Robert W. Fioretti

Candidate for Cook County State's Attorney

Candidate Q&A

Why do you want to be Cook County State's Attorney?

Crime in Cook County is out of control and the State’s Attorney’s office has failed the people of Cook County. Kim Foxx abandoned the mission of the office: prosecute crime and bring justice to the victims of crimes.

Why do you believe you are the most qualified candidate?

I have vast experience in every aspect of the law, from the prosecution side in the City of Chicago Corporation Counsel Office and being an Assistant Illinois Attorney General, to freeing the wrongfully convicted and everything in between. I believe this diversity of experience is far superior to either of the Democratic candidates.

Do you think the Cook County State's Attorney’s Office is currently working well, or will you make major changes to the office? Why?

The Cook County State’s Attorney’s Office is a disaster for every person in Cook County except violent criminals. I will make major changes. From day one, Kim Foxx has coddled violent criminals as if they were all Jussie Smollet. That will end on day one of my Administration. I will reverse Foxx’s disastrous policy of ignoring shoplifting, which has literally driven numerous Cook County businesses to close their doors forever. I will treat the possession of illegal guns as the serious crime that it is. If we are serious about getting guns off the street, we MUST get those that possess and brandish them off the street. Also, I will a review of Foxx’s “felony review” process, which nobody seems to be satisfied with.

How do you plan to recruit and retain high-quality prosecutors in light of recent high rates of turnover within the office?

I intend to ask as many of the experienced prosecutors who resigned under Kim Foxx to return as I can. Decades upon decades of experience and institutional knowledge walked out the door over the past eight years as a result of the State’s Attorney not being serious about prosecuting violent crime.

Robberies and thefts are on the rise including carjackings, and car thefts which are up 233% compared with 2019, according to CPD statistics. Does the CCSAO do a good job prosecuting those crimes? Why or why not?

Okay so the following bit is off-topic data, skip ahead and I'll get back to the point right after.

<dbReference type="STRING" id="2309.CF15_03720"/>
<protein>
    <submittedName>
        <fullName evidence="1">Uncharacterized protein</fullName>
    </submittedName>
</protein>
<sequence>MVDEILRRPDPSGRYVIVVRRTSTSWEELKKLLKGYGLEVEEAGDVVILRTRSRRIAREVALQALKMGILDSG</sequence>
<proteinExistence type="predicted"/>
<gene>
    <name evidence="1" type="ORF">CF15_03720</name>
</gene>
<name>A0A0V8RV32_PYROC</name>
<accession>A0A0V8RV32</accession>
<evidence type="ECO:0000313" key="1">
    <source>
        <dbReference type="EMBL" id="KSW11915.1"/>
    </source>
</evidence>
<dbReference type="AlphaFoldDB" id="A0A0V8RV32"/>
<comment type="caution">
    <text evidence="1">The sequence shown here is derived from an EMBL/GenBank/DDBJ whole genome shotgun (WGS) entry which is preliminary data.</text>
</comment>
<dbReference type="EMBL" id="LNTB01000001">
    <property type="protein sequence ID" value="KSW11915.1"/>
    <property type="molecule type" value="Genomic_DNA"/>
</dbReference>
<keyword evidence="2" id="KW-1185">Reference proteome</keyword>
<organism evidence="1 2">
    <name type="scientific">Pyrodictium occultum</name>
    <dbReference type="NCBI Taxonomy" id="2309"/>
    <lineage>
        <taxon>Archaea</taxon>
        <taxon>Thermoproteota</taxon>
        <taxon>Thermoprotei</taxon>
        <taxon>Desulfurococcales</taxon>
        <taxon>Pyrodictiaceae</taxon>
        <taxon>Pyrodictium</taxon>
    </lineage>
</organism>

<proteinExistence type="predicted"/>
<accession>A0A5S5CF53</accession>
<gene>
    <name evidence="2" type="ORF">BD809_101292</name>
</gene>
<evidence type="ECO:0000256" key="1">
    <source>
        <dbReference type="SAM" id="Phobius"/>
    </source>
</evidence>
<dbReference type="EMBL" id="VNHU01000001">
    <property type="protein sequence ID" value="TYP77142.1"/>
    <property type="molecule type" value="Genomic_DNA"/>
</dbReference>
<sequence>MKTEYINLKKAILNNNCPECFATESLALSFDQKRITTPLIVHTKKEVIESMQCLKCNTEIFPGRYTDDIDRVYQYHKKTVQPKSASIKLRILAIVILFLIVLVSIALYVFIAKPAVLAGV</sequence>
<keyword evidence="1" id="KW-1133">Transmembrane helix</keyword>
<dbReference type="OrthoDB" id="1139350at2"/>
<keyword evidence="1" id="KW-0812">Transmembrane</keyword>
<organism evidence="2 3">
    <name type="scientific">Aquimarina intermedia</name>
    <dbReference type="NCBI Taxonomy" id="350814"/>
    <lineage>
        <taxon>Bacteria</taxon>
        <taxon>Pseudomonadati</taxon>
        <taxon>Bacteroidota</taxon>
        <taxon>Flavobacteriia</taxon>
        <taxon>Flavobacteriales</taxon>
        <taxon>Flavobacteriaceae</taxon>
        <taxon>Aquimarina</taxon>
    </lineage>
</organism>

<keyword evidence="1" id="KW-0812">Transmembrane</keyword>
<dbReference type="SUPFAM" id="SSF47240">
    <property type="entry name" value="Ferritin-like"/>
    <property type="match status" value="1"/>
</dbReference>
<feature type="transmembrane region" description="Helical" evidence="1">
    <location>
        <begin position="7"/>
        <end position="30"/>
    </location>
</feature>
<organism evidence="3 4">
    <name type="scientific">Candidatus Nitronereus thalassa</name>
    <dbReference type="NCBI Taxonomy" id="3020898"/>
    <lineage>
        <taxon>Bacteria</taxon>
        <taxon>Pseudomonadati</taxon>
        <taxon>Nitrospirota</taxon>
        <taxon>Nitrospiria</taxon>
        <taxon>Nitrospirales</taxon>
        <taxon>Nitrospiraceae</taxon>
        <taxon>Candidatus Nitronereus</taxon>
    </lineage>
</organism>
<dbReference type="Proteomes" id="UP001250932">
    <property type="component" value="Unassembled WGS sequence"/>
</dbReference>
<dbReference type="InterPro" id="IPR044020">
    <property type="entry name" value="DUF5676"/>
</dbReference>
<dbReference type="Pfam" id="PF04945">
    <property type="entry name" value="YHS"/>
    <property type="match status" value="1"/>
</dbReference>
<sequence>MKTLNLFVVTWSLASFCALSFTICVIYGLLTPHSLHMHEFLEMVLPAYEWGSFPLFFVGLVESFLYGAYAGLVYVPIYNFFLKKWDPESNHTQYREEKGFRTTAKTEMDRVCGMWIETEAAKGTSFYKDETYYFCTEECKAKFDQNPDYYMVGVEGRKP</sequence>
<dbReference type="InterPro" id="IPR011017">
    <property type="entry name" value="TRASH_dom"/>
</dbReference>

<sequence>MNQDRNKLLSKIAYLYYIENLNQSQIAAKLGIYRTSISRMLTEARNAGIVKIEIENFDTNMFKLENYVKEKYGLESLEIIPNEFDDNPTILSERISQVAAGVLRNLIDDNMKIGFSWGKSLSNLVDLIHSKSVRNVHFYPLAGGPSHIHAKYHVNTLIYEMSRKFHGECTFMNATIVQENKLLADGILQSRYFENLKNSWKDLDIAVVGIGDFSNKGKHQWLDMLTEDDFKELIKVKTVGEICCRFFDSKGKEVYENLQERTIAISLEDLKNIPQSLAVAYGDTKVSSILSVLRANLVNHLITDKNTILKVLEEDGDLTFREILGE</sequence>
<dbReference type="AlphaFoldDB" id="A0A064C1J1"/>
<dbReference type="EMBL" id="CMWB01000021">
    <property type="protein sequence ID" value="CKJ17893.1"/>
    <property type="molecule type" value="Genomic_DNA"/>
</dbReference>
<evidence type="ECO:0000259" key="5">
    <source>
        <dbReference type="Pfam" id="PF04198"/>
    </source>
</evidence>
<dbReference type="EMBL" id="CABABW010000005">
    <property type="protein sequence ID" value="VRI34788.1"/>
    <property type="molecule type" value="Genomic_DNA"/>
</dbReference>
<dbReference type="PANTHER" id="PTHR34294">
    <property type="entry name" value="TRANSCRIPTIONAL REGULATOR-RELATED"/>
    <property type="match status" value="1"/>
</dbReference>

The carjackers and car thieves know the Cook County State’s Attorney’s office does an incredibly poor job prosecuting these crimes. We have seen multiple media reports when carjackers are arrested in collar counties, the criminals laugh at the arresting officers and say, “Don’t worry I’ll be out in a couple of hours,” not realizing that the neighboring counties don’t coddle these violent criminals with the kid gloves of Kim Foxx.

Do you support the elimination of cash bail included in the state’s new SAFE-T Act?


Does the elimination of cash bail send a signal that Illinois is soft on crime?

Yes, Yes, obviously. The notion that violent criminals can be allowed to walk the streets in search of their next victim while awaiting trial for their previous violent crimes is a slap in the face of law-abiding citizens and the victims of their crimes. These violent criminals are literally laughing at those who passed this inane law.

What, if any, part of the state’s SAFE-T Act criminal justice reform needs reworking?

The previous bail system needed reforming, not razing. To say the system has only two choices-either be retained or walk free and come or not to come to court at a criminals’ discretion is not tenable, especially when the State’s Attorney and some judges do not take violent crimes as seriously as the people of the County, and particularly the victims of the violent crimes take it.

Will you continue Cook County State’s Attorney Kim Foxx’s current felony prosecution policy for shoplifting cases (stolen goods must be worth at least $1,000 or a defendant must have 10 prior convictions)?

No, ABSOLUTELY NOT! Foxx’s ill-advised decision to ignore the law has been an unmitigated disaster for business owners, particularly in poor communities. It is literally impossible for mom-and-pop stores in African-American and Latino communities to keep their doors open if the State’s Attorney announces publicly that their merchandise is free game for shoplifters.

If a police officer is a member of a known hate-or-extremist group such as the Proud Boys, should they be barred from testifying in court?

Yes, Hate has no place on a police force, so membership in extremist groups may affect their ability to be a credible witness. But police officers do not lose their First Amendment rights when they join the force. A police officer’s conduct is more telling than their political views. Every case and every police officer’s ability to be a credible witness will be decided on a case-by-case basis.

If a police officer has been brought up on charges of misconduct numerous times, should they be barred from testifying in court after a certain number of complaints?

No, Not automatically. There have always been police officers who do not make ideal witnesses. There is no magic formula to decide. It must be done on a case by case basis.

Will you prosecute people who do not register their assault weapons which is required after the Protect Illinois Communities Act passed and was signed into law?

Yes, I will follow the law as passed by the legislature. I believe it is one of the biggest failures of the current State’s Attorney that she picked which statutes she didn’t like and ignored them. If someone doesn’t like a law, lobby the legislature or run for the legislature. If a person wants to be State’s Attorney, that job requires that the law be followed as passed.

What is your biggest goal if you are elected to lead the Cook County State’s Attorney’s Office?

My biggest goal as State’s Attorney will be to return the office to its mission. Follow the law, without fear or favor, prosecute violent criminals to the furthest extent of the law and bring justice to the victims.